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axiomatic

or axiomatical

[ak-see-uh-mat-ik] /ˌæk si əˈmæt ɪk/
adjective
1.
pertaining to or of the nature of an axiom; self-evident; obvious.
Origin of axiomatic
1790-1800
1790-1800; < Greek axiōmatikós, equivalent to axiōmat- (stem of axíōma axiom) + -ikos -ic
Related forms
axiomatically, adverb
nonaxiomatic, adjective
nonaxiomatical, adjective
nonaxiomatically, adverb
unaxiomatic, adjective
unaxiomatically, adverb
Dictionary.com Unabridged
Based on the Random House Dictionary, © Random House, Inc. 2015.
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Examples from the Web for axiomatically
Contemporary Examples
Historical Examples
  • Nineteenth century Liberalism is, in fact, axiomatically hostile to the State.

    British Socialism J. Ellis Barker
  • Now Rousseau has in the work above mentioned proved the contrary just as axiomatically, by means of two men.

British Dictionary definitions for axiomatically

axiomatic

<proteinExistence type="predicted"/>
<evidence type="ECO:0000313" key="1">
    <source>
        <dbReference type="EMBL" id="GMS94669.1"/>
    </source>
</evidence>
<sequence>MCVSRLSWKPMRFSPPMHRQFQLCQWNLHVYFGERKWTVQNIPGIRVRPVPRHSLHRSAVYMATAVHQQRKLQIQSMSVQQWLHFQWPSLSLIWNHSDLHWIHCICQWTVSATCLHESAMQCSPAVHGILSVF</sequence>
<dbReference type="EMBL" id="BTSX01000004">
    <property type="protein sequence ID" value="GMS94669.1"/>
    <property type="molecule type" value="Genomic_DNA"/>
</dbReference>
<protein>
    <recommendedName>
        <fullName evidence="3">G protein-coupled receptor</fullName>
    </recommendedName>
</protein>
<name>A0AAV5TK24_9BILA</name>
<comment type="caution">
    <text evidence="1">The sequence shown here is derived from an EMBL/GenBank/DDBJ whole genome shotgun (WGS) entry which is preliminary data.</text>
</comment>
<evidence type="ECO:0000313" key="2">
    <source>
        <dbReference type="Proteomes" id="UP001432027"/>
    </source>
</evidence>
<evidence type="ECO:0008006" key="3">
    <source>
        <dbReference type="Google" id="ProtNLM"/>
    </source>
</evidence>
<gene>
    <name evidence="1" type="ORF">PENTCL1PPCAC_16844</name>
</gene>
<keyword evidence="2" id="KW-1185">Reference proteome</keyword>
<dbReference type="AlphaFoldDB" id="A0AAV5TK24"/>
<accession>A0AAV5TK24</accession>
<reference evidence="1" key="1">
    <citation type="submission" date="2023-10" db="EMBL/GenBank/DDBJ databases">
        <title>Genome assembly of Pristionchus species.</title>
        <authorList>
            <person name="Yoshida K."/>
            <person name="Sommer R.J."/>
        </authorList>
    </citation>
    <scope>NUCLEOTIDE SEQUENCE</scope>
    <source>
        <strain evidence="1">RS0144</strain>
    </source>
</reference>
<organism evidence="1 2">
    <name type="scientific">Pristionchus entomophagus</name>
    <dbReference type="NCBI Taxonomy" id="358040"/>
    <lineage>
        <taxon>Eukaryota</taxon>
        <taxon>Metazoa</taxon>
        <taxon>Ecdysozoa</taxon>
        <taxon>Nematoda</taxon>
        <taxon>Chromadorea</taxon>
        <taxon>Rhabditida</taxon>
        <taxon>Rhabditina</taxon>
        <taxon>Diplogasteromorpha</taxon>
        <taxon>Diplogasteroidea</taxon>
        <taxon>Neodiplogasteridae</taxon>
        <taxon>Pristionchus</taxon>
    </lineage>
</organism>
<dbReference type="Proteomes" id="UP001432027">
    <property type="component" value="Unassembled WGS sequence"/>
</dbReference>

/ˌæksɪəˈmætɪk/
adjective
1.
relating to or resembling an axiom; self-evident
2.
containing maxims; aphoristic
3.
(of a logical system) consisting of a set of axioms from which theorems are derived by transformation rules Compare natural deduction
Derived Forms
axiomatically, adverb
Collins English Dictionary - Complete & Unabridged 2012 Digital Edition
© William Collins Sons & Co. Ltd. 1979, 1986 © HarperCollins
Publishers 1998, 2000, 2003, 2005, 2006, 2007, 2009, 2012
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Word Origin and History for axiomatically

axiomatic

adj.

1797, from Greek axiomatikos, from axioma (genitive axiomatos); see axiom. Form axiomatical is attested from 1580s.

Online Etymology Dictionary, © 2010 Douglas Harper
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